+1 Recommend
0 collections
      • Record: found
      • Abstract: not found
      • Article: not found

      Circulating 11-oxygenated androgens across species

      Read this article at

          There is no author summary for this article yet. Authors can add summaries to their articles on ScienceOpen to make them more accessible to a non-specialist audience.


          The androgen precursors, dehydroepiandrosterone (DHEA) and DHEA sulfate (DHEAS) are produced in high amounts by the adrenal cortex primarily in humans and a few other primates. The human adrenal also secretes 11-oxygenated androgens (11-oxyandrogens), including 11β-hydroxyandrostenedione (11OHA4), 11-ketoandrostenedione (11KA4), 11β-hydroxytestosterone (11OHT) and 11-ketotestosterone (11KT), of which 11OHT and 11KT are bioactive androgens. The 11-oxyandrogens, particularly 11KT, have been recognized as biologically important testicular androgens in teleost fishes for decades, but their physiological contribution in humans has only recently been established. Beyond fish and humans, however, the presence of 11-oxyandrogens in other species has not been investigated. This study provides a comprehensive analysis of a set of C 19 steroids, including the traditional androgens and 11-oxyandrogens, across 18 animal species. As previously shown, serum DHEA and DHEAS were much higher in primates than all other species. Circulating 11-oxyandrogens, especially 11KT, were observed in notable amounts in male, but not in female trout, consistent with gonadal origin in fish. The circulating concentrations of 11-oxyandrogens ranged from 0.1 to 10 nM in pigs, guinea pigs and in all the primates studied (rhesus macaque, baboon, chimpanzee and human) but not in rats or mice, and 11OHA4 was consistently the most abundant. In contrast to fish, serum 11KT concentrations were similar in male and female primates for each species, despite significantly higher circulating testosterone in males, suggesting that 11KT production in these species is not testis-dependent and primarily originates adrenal-derived 11-oxyandrogen precursors.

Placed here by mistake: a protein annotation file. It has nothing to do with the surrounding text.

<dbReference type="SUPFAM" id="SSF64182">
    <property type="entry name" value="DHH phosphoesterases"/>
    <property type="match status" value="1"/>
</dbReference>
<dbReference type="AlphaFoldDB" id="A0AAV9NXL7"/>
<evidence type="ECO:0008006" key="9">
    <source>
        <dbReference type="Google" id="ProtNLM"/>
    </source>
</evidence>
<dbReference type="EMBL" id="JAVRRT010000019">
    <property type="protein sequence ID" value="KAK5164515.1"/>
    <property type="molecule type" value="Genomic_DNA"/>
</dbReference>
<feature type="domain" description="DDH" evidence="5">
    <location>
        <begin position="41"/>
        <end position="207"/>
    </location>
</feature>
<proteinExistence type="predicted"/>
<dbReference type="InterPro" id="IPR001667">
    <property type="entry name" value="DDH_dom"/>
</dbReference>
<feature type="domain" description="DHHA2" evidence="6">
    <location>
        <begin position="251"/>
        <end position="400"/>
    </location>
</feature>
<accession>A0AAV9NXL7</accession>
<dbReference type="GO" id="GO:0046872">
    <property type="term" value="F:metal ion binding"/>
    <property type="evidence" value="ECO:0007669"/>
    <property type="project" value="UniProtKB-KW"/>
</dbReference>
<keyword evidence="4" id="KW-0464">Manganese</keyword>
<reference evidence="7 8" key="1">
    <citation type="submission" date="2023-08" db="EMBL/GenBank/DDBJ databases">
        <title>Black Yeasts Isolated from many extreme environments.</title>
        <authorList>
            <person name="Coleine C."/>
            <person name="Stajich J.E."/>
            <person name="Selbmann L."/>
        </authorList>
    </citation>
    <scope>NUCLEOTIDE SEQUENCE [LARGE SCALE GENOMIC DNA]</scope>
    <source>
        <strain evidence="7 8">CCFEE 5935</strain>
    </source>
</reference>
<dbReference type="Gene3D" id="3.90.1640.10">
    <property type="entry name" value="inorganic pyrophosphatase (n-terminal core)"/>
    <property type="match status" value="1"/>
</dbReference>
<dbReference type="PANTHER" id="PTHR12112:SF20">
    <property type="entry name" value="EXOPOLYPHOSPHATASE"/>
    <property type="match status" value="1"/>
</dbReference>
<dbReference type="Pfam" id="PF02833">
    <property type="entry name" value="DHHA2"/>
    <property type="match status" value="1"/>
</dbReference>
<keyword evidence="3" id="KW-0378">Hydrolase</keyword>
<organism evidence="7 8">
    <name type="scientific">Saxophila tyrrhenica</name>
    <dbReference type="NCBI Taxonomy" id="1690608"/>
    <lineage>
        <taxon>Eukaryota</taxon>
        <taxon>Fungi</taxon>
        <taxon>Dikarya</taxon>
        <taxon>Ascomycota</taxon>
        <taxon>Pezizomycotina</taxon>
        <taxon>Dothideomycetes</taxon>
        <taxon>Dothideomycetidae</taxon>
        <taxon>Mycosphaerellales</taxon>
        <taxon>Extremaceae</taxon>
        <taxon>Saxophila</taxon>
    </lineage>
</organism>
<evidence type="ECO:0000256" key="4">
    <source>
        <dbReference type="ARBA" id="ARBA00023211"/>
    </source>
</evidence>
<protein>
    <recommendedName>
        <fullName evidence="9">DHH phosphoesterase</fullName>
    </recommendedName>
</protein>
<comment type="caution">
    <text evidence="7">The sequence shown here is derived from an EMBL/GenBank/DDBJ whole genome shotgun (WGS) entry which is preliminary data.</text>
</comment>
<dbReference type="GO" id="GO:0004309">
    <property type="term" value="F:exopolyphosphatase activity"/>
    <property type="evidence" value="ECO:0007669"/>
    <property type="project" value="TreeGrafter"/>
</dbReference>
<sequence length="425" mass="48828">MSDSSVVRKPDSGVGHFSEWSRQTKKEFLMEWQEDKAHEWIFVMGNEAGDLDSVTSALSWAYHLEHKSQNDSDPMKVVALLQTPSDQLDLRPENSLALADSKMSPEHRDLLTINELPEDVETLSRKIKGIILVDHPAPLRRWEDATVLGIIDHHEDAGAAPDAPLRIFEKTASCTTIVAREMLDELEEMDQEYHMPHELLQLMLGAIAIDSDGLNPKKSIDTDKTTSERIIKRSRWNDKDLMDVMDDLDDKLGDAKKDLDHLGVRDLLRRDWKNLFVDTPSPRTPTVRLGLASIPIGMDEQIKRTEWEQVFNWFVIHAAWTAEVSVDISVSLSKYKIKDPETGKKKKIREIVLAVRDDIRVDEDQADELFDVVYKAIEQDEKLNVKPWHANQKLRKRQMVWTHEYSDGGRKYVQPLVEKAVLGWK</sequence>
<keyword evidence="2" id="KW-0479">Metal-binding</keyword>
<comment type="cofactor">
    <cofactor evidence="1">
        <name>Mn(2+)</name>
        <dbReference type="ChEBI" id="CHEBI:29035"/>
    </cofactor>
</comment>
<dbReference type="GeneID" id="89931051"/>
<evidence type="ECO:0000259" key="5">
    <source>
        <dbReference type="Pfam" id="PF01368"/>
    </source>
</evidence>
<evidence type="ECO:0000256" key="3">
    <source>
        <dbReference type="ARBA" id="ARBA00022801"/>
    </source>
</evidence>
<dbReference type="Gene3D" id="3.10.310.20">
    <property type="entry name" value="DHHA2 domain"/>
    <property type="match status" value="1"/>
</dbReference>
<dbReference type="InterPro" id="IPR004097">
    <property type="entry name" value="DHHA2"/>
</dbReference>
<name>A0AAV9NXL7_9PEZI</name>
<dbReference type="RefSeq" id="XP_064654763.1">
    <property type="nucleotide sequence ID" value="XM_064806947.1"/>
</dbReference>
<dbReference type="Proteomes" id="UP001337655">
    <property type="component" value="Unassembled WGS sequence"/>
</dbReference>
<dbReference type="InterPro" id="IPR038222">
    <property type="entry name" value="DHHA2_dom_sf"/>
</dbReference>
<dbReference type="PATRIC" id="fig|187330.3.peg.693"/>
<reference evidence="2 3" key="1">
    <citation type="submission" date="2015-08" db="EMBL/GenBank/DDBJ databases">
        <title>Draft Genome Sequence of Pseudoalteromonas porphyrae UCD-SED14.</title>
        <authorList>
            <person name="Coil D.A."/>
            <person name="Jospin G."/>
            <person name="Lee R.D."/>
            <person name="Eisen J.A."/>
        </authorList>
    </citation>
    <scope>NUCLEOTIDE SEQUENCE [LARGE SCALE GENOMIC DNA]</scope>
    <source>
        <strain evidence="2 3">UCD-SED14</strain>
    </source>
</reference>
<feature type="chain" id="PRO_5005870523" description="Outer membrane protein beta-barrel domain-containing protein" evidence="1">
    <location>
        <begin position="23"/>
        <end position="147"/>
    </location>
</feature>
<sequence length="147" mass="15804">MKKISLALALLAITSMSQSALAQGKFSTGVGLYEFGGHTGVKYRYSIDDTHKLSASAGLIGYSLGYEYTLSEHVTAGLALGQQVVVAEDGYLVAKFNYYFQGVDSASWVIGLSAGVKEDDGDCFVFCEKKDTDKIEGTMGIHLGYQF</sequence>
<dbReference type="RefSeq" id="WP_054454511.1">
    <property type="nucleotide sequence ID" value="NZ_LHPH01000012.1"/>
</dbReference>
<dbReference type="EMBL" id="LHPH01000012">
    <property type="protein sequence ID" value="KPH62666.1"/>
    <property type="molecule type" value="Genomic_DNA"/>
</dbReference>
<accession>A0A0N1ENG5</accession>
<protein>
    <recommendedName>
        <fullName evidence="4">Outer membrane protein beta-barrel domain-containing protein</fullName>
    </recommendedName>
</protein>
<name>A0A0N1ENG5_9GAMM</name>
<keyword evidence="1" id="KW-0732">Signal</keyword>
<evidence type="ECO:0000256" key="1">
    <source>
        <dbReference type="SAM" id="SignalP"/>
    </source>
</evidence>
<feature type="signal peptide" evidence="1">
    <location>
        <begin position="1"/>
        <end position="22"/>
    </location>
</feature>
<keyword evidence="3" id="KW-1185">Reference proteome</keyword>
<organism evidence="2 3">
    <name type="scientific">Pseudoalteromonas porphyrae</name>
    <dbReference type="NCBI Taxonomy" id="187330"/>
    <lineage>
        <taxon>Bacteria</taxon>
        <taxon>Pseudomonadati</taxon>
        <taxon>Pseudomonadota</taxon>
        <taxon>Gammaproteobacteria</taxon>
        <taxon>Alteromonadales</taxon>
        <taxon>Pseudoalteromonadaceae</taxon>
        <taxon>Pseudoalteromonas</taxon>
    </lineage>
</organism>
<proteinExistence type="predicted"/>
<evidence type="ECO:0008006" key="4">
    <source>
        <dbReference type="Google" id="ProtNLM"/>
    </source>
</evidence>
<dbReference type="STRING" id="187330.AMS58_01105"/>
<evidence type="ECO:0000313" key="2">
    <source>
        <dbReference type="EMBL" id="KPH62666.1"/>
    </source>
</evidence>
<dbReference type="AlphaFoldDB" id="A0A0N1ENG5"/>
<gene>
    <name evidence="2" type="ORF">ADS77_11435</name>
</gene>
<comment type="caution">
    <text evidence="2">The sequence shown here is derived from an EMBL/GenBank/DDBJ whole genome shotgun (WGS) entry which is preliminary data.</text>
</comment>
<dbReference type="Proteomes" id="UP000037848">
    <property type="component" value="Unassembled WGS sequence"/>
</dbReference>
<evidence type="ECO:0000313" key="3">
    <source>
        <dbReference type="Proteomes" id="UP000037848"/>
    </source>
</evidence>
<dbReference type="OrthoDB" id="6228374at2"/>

Related collections

          Author and article information

          The Journal of Steroid Biochemistry and Molecular Biology
          The Journal of Steroid Biochemistry and Molecular Biology
          Elsevier BV
          April 2019
          April 2019
          © 2019


          Comment on this article